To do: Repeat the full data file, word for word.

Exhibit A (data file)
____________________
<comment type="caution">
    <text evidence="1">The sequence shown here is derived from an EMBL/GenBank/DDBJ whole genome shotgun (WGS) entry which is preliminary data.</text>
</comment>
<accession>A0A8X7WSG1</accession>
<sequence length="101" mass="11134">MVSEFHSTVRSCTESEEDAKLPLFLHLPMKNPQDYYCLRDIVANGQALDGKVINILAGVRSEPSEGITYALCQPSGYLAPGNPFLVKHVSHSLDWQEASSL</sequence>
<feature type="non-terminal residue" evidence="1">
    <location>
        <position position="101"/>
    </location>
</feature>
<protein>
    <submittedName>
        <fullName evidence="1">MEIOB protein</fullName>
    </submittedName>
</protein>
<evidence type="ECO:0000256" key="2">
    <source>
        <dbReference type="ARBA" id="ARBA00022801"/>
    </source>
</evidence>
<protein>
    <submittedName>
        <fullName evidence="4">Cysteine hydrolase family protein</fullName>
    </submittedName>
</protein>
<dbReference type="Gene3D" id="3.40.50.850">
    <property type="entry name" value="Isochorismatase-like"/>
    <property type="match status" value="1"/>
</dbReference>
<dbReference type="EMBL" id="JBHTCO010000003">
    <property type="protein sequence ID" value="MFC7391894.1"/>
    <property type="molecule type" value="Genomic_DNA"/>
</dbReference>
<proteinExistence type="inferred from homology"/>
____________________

<comment type="caution">
    <text evidence="1">The sequence shown here is derived from an EMBL/GenBank/DDBJ whole genome shotgun (WGS) entry which is preliminary data.</text>
</comment>
<accession>A0A8X7WSG1</accession>
<sequence length="101" mass="11134">MVSEFHSTVRSCTESEEDAKLPLFLHLPMKNPQDYYCLRDIVANGQALDGKVINILAGVRSEPSEGITYALCQPSGYLAPGNPFLVKHVSHSLDWQEASSL</sequence>
<feature type="non-terminal residue" evidence="1">
    <location>
        <position position="101"/>
    </location>
</feature>
<protein>
    <submittedName>
        <fullName evidence="1">MEIOB protein</fullName>
    </submittedName>
</protein>
<evidence type="ECO:0000256" key="2">
    <source>
        <dbReference type="ARBA" id="ARBA00022801"/>
    </source>
</evidence>
<protein>
    <submittedName>
        <fullName evidence="4">Cysteine hydrolase family protein</fullName>
    </submittedName>
</protein>
<dbReference type="Gene3D" id="3.40.50.850">
    <property type="entry name" value="Isochorismatase-like"/>
    <property type="match status" value="1"/>
</dbReference>
<dbReference type="EMBL" id="JBHTCO010000003">
    <property type="protein sequence ID" value="MFC7391894.1"/>
    <property type="molecule type" value="Genomic_DNA"/>
</dbReference>
<proteinExistence type="inferred from homology"/>